So far, Rahmani and Khalili’s only known problem asset is 430 Broome Street, a residential and retail building in Soho. Bixby Bridge Capital, which bought Empire’s loan from Sterling National bank, alleges Empire defaulted on a $8.1 million loan and is seeking to foreclose. The foreclosure suit is still pending.
“I really would appreciate it if you can work with us in solving this issue” Josh Rahmani said in an email to Sterling National Bank in 2021 a lawsuit filed in New York Supreme Court. “Retail was closed for a year by the government and we still carried it. Please do right by us.”
People close to Rahmani and Khalil described them as consummate entrepreneurs, with businesses such as Prime Essentials Rx, an independent pharmacy business, to Think Empire, an online terminal for commercial real estate data akin to PropertyShark. Rahmani said last year that he planned to merge Think Empire with his advisory business to take it public.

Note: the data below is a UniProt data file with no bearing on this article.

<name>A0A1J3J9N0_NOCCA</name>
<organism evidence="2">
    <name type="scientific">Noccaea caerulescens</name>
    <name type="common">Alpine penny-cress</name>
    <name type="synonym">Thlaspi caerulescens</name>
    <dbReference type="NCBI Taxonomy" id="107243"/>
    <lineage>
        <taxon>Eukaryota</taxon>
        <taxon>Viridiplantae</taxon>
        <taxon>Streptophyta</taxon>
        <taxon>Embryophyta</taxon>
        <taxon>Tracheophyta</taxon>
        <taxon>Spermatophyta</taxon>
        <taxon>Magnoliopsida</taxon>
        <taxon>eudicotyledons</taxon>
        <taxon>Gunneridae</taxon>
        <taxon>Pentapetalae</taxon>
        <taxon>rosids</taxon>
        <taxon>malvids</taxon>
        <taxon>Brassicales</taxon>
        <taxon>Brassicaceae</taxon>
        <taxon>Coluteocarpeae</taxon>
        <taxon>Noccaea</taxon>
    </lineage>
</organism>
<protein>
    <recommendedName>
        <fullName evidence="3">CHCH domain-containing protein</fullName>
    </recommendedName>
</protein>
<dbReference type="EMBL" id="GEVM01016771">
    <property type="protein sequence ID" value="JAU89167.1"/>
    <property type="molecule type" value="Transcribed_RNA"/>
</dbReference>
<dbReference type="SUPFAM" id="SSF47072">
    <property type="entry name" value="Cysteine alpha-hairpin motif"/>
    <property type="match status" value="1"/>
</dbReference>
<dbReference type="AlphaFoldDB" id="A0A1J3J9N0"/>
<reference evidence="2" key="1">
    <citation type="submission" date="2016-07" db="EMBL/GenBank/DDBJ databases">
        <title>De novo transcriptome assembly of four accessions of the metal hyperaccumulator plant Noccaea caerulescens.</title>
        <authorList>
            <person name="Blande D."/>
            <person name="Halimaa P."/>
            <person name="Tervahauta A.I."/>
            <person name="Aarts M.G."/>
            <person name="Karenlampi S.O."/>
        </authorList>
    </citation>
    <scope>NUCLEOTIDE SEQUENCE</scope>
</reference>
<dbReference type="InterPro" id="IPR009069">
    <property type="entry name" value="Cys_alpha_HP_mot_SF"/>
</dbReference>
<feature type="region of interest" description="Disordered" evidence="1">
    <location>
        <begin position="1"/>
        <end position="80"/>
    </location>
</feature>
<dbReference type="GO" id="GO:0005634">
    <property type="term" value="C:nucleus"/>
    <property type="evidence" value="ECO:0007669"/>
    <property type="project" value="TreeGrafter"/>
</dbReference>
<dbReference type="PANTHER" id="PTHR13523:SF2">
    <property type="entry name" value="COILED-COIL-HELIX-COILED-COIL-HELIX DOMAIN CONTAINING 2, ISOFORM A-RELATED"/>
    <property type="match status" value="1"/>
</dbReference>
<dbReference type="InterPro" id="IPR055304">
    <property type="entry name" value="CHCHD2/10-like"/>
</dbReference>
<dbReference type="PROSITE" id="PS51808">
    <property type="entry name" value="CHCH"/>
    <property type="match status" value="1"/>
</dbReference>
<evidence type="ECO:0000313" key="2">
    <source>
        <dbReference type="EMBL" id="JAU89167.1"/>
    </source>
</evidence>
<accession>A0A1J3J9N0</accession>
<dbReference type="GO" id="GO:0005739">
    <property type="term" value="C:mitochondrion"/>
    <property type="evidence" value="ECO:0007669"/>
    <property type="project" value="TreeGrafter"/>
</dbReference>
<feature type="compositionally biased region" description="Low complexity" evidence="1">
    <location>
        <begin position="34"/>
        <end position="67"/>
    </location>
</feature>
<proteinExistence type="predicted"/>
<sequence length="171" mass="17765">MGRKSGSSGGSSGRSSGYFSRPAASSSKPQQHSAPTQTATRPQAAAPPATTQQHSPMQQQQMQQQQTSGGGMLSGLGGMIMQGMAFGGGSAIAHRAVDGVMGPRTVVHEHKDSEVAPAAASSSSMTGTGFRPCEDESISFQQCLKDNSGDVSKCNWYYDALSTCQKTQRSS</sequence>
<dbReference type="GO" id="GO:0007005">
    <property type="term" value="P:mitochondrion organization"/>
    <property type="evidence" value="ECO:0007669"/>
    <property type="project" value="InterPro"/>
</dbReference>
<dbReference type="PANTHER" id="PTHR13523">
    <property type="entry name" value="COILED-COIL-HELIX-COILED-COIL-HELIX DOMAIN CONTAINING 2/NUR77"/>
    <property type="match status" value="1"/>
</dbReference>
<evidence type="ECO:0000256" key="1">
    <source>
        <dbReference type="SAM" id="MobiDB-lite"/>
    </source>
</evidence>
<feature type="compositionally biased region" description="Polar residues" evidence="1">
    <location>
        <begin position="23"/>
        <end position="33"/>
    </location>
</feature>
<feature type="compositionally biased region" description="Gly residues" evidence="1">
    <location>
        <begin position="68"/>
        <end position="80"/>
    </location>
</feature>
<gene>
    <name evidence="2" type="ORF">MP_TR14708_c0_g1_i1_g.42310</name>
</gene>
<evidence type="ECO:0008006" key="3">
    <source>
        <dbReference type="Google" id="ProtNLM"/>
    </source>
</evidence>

“We are producing something like Yahoo Finance for properties, Moody’s to rate banks & sponsors positions/portfolio, and a digital exchange like Coinbase for CRE,” Rahmani said in an email found in court filings.
Meanwhile, in the real estate world, it’s their latest acquisition that’s drawing attention.
Though Rahmani and Khalili are paying just $615 per square foot for the 1330 Sixth property – compared to the $770 a foot RXR paid or the over $950 a foot Macklowe paid in 2006 — they’re taking over the property at a time when office as an asset class has a serious question mark on it. Their plan with the property isn’t quite clear, but their overall ambition and hustle certainly is.
“We are geared up to go on an acquisition spree with new partners.” Rahmani said in an email last year filed as part of a lawsuit. “God willing, we are going to buy over $1 billion in this market.”